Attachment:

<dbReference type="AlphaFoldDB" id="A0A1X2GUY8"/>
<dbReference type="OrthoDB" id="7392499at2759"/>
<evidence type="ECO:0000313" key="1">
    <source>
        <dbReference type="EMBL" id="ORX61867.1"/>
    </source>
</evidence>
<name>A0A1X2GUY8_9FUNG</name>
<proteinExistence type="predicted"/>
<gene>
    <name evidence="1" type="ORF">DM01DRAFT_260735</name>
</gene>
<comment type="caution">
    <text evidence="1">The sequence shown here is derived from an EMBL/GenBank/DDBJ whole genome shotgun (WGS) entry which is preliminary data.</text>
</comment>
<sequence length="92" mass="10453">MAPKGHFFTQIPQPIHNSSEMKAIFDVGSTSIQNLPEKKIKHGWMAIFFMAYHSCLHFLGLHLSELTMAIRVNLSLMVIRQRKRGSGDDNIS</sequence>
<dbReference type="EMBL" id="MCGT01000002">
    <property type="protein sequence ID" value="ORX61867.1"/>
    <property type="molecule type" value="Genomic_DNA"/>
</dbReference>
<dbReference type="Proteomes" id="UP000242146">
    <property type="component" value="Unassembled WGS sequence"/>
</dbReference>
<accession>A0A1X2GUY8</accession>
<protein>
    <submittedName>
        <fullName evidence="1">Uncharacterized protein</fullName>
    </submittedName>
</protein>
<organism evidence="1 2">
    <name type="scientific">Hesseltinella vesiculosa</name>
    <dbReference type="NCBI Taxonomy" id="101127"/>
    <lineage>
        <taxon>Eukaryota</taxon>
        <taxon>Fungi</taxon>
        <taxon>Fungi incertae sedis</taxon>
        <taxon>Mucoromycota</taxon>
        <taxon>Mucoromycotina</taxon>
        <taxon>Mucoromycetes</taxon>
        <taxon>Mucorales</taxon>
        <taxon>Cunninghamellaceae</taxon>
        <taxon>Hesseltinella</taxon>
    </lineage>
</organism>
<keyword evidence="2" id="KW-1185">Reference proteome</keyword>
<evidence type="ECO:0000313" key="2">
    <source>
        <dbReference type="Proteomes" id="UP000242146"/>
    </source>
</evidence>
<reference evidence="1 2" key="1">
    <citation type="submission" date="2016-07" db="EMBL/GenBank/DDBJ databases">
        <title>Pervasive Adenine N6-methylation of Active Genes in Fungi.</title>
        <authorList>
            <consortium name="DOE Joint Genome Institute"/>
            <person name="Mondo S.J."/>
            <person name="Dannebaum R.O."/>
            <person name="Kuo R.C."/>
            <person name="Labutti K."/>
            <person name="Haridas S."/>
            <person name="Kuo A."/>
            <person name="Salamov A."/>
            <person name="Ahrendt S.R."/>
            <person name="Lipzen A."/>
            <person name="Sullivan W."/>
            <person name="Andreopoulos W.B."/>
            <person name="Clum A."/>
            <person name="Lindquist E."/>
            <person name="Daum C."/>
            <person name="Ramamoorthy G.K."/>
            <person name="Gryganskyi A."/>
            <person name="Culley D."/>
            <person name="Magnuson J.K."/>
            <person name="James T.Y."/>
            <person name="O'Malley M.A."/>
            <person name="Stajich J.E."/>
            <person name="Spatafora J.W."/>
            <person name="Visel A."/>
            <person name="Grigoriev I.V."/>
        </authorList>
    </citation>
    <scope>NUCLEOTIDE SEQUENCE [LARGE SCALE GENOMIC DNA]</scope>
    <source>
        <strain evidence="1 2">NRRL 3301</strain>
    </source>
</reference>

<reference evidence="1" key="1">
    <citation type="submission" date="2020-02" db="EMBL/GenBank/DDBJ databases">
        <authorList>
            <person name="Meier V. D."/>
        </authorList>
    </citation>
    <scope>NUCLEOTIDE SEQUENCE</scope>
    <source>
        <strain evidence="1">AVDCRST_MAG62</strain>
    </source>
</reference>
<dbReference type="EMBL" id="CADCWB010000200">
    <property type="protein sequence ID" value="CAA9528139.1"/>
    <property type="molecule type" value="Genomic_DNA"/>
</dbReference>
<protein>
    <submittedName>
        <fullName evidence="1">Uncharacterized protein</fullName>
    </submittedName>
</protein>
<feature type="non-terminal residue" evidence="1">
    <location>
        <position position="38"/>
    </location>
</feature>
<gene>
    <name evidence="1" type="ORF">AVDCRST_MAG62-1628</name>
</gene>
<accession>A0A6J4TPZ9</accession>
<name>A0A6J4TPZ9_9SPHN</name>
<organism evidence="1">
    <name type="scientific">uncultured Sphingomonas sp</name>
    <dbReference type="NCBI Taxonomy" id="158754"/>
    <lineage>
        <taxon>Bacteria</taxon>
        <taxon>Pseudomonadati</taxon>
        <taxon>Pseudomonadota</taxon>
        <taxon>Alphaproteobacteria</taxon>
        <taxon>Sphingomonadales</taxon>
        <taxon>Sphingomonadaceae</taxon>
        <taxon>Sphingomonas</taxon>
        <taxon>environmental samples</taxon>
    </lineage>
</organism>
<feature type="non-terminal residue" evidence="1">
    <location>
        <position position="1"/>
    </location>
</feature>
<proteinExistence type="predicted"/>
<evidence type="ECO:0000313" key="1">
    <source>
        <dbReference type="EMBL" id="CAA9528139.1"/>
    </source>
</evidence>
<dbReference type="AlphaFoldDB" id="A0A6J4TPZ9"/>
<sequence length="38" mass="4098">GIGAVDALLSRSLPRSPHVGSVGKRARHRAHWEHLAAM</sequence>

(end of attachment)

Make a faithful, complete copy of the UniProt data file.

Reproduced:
<dbReference type="AlphaFoldDB" id="A0A1X2GUY8"/>
<dbReference type="OrthoDB" id="7392499at2759"/>
<evidence type="ECO:0000313" key="1">
    <source>
        <dbReference type="EMBL" id="ORX61867.1"/>
    </source>
</evidence>
<name>A0A1X2GUY8_9FUNG</name>
<proteinExistence type="predicted"/>
<gene>
    <name evidence="1" type="ORF">DM01DRAFT_260735</name>
</gene>
<comment type="caution">
    <text evidence="1">The sequence shown here is derived from an EMBL/GenBank/DDBJ whole genome shotgun (WGS) entry which is preliminary data.</text>
</comment>
<sequence length="92" mass="10453">MAPKGHFFTQIPQPIHNSSEMKAIFDVGSTSIQNLPEKKIKHGWMAIFFMAYHSCLHFLGLHLSELTMAIRVNLSLMVIRQRKRGSGDDNIS</sequence>
<dbReference type="EMBL" id="MCGT01000002">
    <property type="protein sequence ID" value="ORX61867.1"/>
    <property type="molecule type" value="Genomic_DNA"/>
</dbReference>
<dbReference type="Proteomes" id="UP000242146">
    <property type="component" value="Unassembled WGS sequence"/>
</dbReference>
<accession>A0A1X2GUY8</accession>
<protein>
    <submittedName>
        <fullName evidence="1">Uncharacterized protein</fullName>
    </submittedName>
</protein>
<organism evidence="1 2">
    <name type="scientific">Hesseltinella vesiculosa</name>
    <dbReference type="NCBI Taxonomy" id="101127"/>
    <lineage>
        <taxon>Eukaryota</taxon>
        <taxon>Fungi</taxon>
        <taxon>Fungi incertae sedis</taxon>
        <taxon>Mucoromycota</taxon>
        <taxon>Mucoromycotina</taxon>
        <taxon>Mucoromycetes</taxon>
        <taxon>Mucorales</taxon>
        <taxon>Cunninghamellaceae</taxon>
        <taxon>Hesseltinella</taxon>
    </lineage>
</organism>
<keyword evidence="2" id="KW-1185">Reference proteome</keyword>
<evidence type="ECO:0000313" key="2">
    <source>
        <dbReference type="Proteomes" id="UP000242146"/>
    </source>
</evidence>
<reference evidence="1 2" key="1">
    <citation type="submission" date="2016-07" db="EMBL/GenBank/DDBJ databases">
        <title>Pervasive Adenine N6-methylation of Active Genes in Fungi.</title>
        <authorList>
            <consortium name="DOE Joint Genome Institute"/>
            <person name="Mondo S.J."/>
            <person name="Dannebaum R.O."/>
            <person name="Kuo R.C."/>
            <person name="Labutti K."/>
            <person name="Haridas S."/>
            <person name="Kuo A."/>
            <person name="Salamov A."/>
            <person name="Ahrendt S.R."/>
            <person name="Lipzen A."/>
            <person name="Sullivan W."/>
            <person name="Andreopoulos W.B."/>
            <person name="Clum A."/>
            <person name="Lindquist E."/>
            <person name="Daum C."/>
            <person name="Ramamoorthy G.K."/>
            <person name="Gryganskyi A."/>
            <person name="Culley D."/>
            <person name="Magnuson J.K."/>
            <person name="James T.Y."/>
            <person name="O'Malley M.A."/>
            <person name="Stajich J.E."/>
            <person name="Spatafora J.W."/>
            <person name="Visel A."/>
            <person name="Grigoriev I.V."/>
        </authorList>
    </citation>
    <scope>NUCLEOTIDE SEQUENCE [LARGE SCALE GENOMIC DNA]</scope>
    <source>
        <strain evidence="1 2">NRRL 3301</strain>
    </source>
</reference>

<reference evidence="1" key="1">
    <citation type="submission" date="2020-02" db="EMBL/GenBank/DDBJ databases">
        <authorList>
            <person name="Meier V. D."/>
        </authorList>
    </citation>
    <scope>NUCLEOTIDE SEQUENCE</scope>
    <source>
        <strain evidence="1">AVDCRST_MAG62</strain>
    </source>
</reference>
<dbReference type="EMBL" id="CADCWB010000200">
    <property type="protein sequence ID" value="CAA9528139.1"/>
    <property type="molecule type" value="Genomic_DNA"/>
</dbReference>
<protein>
    <submittedName>
        <fullName evidence="1">Uncharacterized protein</fullName>
    </submittedName>
</protein>
<feature type="non-terminal residue" evidence="1">
    <location>
        <position position="38"/>
    </location>
</feature>
<gene>
    <name evidence="1" type="ORF">AVDCRST_MAG62-1628</name>
</gene>
<accession>A0A6J4TPZ9</accession>
<name>A0A6J4TPZ9_9SPHN</name>
<organism evidence="1">
    <name type="scientific">uncultured Sphingomonas sp</name>
    <dbReference type="NCBI Taxonomy" id="158754"/>
    <lineage>
        <taxon>Bacteria</taxon>
        <taxon>Pseudomonadati</taxon>
        <taxon>Pseudomonadota</taxon>
        <taxon>Alphaproteobacteria</taxon>
        <taxon>Sphingomonadales</taxon>
        <taxon>Sphingomonadaceae</taxon>
        <taxon>Sphingomonas</taxon>
        <taxon>environmental samples</taxon>
    </lineage>
</organism>
<feature type="non-terminal residue" evidence="1">
    <location>
        <position position="1"/>
    </location>
</feature>
<proteinExistence type="predicted"/>
<evidence type="ECO:0000313" key="1">
    <source>
        <dbReference type="EMBL" id="CAA9528139.1"/>
    </source>
</evidence>
<dbReference type="AlphaFoldDB" id="A0A6J4TPZ9"/>
<sequence length="38" mass="4098">GIGAVDALLSRSLPRSPHVGSVGKRARHRAHWEHLAAM</sequence>